Aviation authorities from eight nations and the European Union (EU) will be a part of a number of U.S. companies in reviewing the certification of the Boeing 737 Max automated flight management system after a pair of lethal crashes in six months pressured the plane to be grounded globally.
The Federal Aviation Administration (FAA) introduced Friday that civil aviation authorities from Australia, Brazil, Canada, China, Japan, Indonesia, Singapore, the United Arab Emirates and the EU would be a part of the U.S.-led Joint Authorities Technical Overview (JATR) panel.
The panel, which was shaped earlier this month, is chaired by former Nationwide Transportation Security Board (NTSB) Chairman Chris Hart and contains consultants from the FAA, NASA and different worldwide aviation authorities.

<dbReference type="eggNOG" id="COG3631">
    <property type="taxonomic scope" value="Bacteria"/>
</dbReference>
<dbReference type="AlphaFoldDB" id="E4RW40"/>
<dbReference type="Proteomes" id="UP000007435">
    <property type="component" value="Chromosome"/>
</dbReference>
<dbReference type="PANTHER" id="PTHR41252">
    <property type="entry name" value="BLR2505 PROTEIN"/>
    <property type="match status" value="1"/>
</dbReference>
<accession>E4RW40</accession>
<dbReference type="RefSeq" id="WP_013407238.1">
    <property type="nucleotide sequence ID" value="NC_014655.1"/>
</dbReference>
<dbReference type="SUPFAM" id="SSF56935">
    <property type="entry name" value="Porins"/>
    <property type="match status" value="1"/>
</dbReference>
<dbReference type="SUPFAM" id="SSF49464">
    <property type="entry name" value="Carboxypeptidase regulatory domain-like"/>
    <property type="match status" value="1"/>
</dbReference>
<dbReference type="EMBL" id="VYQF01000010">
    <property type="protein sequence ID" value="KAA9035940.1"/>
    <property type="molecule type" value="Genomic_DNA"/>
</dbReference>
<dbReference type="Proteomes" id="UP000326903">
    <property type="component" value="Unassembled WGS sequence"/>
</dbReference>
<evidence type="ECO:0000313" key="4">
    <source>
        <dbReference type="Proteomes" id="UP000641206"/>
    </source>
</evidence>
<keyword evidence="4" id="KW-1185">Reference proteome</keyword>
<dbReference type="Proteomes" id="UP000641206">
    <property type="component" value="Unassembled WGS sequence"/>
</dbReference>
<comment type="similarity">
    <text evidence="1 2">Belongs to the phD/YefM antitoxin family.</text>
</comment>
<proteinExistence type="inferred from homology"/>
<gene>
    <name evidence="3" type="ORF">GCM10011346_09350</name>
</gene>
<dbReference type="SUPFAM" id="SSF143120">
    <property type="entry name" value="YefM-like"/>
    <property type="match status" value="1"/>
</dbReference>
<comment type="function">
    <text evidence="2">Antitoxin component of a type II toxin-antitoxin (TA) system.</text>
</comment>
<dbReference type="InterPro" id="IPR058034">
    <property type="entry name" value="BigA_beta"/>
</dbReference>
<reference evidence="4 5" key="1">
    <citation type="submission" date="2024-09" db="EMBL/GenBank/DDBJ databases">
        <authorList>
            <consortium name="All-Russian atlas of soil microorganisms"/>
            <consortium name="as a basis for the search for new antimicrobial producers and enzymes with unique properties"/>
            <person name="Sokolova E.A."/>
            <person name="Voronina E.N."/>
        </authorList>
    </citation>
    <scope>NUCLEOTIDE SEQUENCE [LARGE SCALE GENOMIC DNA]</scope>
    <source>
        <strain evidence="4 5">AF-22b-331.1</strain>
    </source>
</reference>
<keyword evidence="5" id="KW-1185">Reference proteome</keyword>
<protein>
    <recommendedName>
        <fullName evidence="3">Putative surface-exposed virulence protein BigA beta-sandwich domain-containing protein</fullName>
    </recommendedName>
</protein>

The group will probe points of the airplane’s automated flight management system, together with its design and pilots’ interplay with it, to find out whether or not it complies with laws and discover crucial modifications.
The JATR will start its work, which is predicted to take 90 days, on April 29.
Boeing admitted earlier this month that “faulty” info that activated the planes’ Maneuvering Traits Augmentation System contributed to the lethal crashes involving two Boeing 737 Max eight plane.